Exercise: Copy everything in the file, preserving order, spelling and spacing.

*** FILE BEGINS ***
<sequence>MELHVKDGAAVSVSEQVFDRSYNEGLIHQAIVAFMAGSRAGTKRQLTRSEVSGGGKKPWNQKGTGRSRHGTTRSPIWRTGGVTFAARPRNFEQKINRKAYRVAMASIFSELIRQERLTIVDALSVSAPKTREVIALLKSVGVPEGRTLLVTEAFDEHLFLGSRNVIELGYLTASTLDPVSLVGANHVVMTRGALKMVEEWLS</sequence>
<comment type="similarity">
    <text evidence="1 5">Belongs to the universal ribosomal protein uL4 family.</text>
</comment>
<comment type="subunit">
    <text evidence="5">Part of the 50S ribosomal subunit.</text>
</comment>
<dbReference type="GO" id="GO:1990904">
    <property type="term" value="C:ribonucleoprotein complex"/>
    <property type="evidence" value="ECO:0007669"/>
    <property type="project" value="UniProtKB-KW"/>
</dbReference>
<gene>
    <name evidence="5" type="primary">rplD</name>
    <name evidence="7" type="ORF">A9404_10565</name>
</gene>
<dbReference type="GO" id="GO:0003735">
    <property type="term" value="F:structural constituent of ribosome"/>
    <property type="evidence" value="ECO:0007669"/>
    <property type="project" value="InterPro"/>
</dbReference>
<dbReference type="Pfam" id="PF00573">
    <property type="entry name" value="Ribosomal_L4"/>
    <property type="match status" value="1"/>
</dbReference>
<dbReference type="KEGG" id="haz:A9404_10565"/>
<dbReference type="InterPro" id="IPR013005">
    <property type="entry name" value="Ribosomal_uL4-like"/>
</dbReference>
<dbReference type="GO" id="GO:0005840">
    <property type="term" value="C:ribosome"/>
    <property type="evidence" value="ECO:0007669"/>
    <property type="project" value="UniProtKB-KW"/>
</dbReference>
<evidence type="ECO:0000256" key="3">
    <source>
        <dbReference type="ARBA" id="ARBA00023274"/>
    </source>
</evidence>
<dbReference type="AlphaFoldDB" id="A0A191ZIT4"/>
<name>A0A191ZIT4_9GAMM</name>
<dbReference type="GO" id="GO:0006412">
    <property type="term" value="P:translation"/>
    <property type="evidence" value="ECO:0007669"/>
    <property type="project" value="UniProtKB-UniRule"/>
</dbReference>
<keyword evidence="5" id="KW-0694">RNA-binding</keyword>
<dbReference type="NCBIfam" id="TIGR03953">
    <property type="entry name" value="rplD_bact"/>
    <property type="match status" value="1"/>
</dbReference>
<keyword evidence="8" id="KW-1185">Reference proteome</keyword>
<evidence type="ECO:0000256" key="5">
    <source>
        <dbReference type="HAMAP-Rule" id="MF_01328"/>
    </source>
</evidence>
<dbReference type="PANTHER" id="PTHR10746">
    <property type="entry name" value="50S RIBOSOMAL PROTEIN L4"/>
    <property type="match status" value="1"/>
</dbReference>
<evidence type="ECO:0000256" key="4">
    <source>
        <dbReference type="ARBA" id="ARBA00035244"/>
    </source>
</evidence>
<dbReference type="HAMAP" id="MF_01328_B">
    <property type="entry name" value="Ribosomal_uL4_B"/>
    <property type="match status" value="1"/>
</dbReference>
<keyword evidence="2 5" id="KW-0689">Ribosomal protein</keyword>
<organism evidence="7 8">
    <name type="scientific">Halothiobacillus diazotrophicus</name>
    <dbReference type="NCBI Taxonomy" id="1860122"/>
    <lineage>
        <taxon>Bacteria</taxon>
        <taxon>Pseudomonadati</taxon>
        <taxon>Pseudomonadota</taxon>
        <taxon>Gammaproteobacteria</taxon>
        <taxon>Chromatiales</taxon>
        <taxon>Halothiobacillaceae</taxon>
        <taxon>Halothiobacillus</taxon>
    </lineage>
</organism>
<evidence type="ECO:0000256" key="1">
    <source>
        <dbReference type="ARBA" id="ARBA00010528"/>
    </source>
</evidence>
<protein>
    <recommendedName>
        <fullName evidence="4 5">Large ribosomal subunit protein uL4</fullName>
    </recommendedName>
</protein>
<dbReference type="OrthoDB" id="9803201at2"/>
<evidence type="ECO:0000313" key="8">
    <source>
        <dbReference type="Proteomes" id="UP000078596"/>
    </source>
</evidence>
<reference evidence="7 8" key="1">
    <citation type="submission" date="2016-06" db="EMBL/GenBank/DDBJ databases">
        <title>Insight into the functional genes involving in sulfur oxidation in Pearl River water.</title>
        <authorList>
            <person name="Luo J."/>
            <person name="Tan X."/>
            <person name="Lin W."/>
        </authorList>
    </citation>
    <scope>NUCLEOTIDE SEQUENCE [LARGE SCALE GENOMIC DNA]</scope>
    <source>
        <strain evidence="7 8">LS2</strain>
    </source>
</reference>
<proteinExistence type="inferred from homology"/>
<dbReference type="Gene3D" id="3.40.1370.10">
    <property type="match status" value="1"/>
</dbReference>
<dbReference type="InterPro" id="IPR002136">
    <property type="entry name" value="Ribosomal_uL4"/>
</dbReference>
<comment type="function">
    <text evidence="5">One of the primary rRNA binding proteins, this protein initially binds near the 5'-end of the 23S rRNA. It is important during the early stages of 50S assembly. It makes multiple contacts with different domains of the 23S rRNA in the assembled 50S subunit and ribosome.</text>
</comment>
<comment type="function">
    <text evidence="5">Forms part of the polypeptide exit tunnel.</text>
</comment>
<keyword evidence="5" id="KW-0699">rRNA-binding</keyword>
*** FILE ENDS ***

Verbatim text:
<sequence>MELHVKDGAAVSVSEQVFDRSYNEGLIHQAIVAFMAGSRAGTKRQLTRSEVSGGGKKPWNQKGTGRSRHGTTRSPIWRTGGVTFAARPRNFEQKINRKAYRVAMASIFSELIRQERLTIVDALSVSAPKTREVIALLKSVGVPEGRTLLVTEAFDEHLFLGSRNVIELGYLTASTLDPVSLVGANHVVMTRGALKMVEEWLS</sequence>
<comment type="similarity">
    <text evidence="1 5">Belongs to the universal ribosomal protein uL4 family.</text>
</comment>
<comment type="subunit">
    <text evidence="5">Part of the 50S ribosomal subunit.</text>
</comment>
<dbReference type="GO" id="GO:1990904">
    <property type="term" value="C:ribonucleoprotein complex"/>
    <property type="evidence" value="ECO:0007669"/>
    <property type="project" value="UniProtKB-KW"/>
</dbReference>
<gene>
    <name evidence="5" type="primary">rplD</name>
    <name evidence="7" type="ORF">A9404_10565</name>
</gene>
<dbReference type="GO" id="GO:0003735">
    <property type="term" value="F:structural constituent of ribosome"/>
    <property type="evidence" value="ECO:0007669"/>
    <property type="project" value="InterPro"/>
</dbReference>
<dbReference type="Pfam" id="PF00573">
    <property type="entry name" value="Ribosomal_L4"/>
    <property type="match status" value="1"/>
</dbReference>
<dbReference type="KEGG" id="haz:A9404_10565"/>
<dbReference type="InterPro" id="IPR013005">
    <property type="entry name" value="Ribosomal_uL4-like"/>
</dbReference>
<dbReference type="GO" id="GO:0005840">
    <property type="term" value="C:ribosome"/>
    <property type="evidence" value="ECO:0007669"/>
    <property type="project" value="UniProtKB-KW"/>
</dbReference>
<evidence type="ECO:0000256" key="3">
    <source>
        <dbReference type="ARBA" id="ARBA00023274"/>
    </source>
</evidence>
<dbReference type="AlphaFoldDB" id="A0A191ZIT4"/>
<name>A0A191ZIT4_9GAMM</name>
<dbReference type="GO" id="GO:0006412">
    <property type="term" value="P:translation"/>
    <property type="evidence" value="ECO:0007669"/>
    <property type="project" value="UniProtKB-UniRule"/>
</dbReference>
<keyword evidence="5" id="KW-0694">RNA-binding</keyword>
<dbReference type="NCBIfam" id="TIGR03953">
    <property type="entry name" value="rplD_bact"/>
    <property type="match status" value="1"/>
</dbReference>
<keyword evidence="8" id="KW-1185">Reference proteome</keyword>
<evidence type="ECO:0000256" key="5">
    <source>
        <dbReference type="HAMAP-Rule" id="MF_01328"/>
    </source>
</evidence>
<dbReference type="PANTHER" id="PTHR10746">
    <property type="entry name" value="50S RIBOSOMAL PROTEIN L4"/>
    <property type="match status" value="1"/>
</dbReference>
<evidence type="ECO:0000256" key="4">
    <source>
        <dbReference type="ARBA" id="ARBA00035244"/>
    </source>
</evidence>
<dbReference type="HAMAP" id="MF_01328_B">
    <property type="entry name" value="Ribosomal_uL4_B"/>
    <property type="match status" value="1"/>
</dbReference>
<keyword evidence="2 5" id="KW-0689">Ribosomal protein</keyword>
<organism evidence="7 8">
    <name type="scientific">Halothiobacillus diazotrophicus</name>
    <dbReference type="NCBI Taxonomy" id="1860122"/>
    <lineage>
        <taxon>Bacteria</taxon>
        <taxon>Pseudomonadati</taxon>
        <taxon>Pseudomonadota</taxon>
        <taxon>Gammaproteobacteria</taxon>
        <taxon>Chromatiales</taxon>
        <taxon>Halothiobacillaceae</taxon>
        <taxon>Halothiobacillus</taxon>
    </lineage>
</organism>
<evidence type="ECO:0000256" key="1">
    <source>
        <dbReference type="ARBA" id="ARBA00010528"/>
    </source>
</evidence>
<protein>
    <recommendedName>
        <fullName evidence="4 5">Large ribosomal subunit protein uL4</fullName>
    </recommendedName>
</protein>
<dbReference type="OrthoDB" id="9803201at2"/>
<evidence type="ECO:0000313" key="8">
    <source>
        <dbReference type="Proteomes" id="UP000078596"/>
    </source>
</evidence>
<reference evidence="7 8" key="1">
    <citation type="submission" date="2016-06" db="EMBL/GenBank/DDBJ databases">
        <title>Insight into the functional genes involving in sulfur oxidation in Pearl River water.</title>
        <authorList>
            <person name="Luo J."/>
            <person name="Tan X."/>
            <person name="Lin W."/>
        </authorList>
    </citation>
    <scope>NUCLEOTIDE SEQUENCE [LARGE SCALE GENOMIC DNA]</scope>
    <source>
        <strain evidence="7 8">LS2</strain>
    </source>
</reference>
<proteinExistence type="inferred from homology"/>
<dbReference type="Gene3D" id="3.40.1370.10">
    <property type="match status" value="1"/>
</dbReference>
<dbReference type="InterPro" id="IPR002136">
    <property type="entry name" value="Ribosomal_uL4"/>
</dbReference>
<comment type="function">
    <text evidence="5">One of the primary rRNA binding proteins, this protein initially binds near the 5'-end of the 23S rRNA. It is important during the early stages of 50S assembly. It makes multiple contacts with different domains of the 23S rRNA in the assembled 50S subunit and ribosome.</text>
</comment>
<comment type="function">
    <text evidence="5">Forms part of the polypeptide exit tunnel.</text>
</comment>
<keyword evidence="5" id="KW-0699">rRNA-binding</keyword>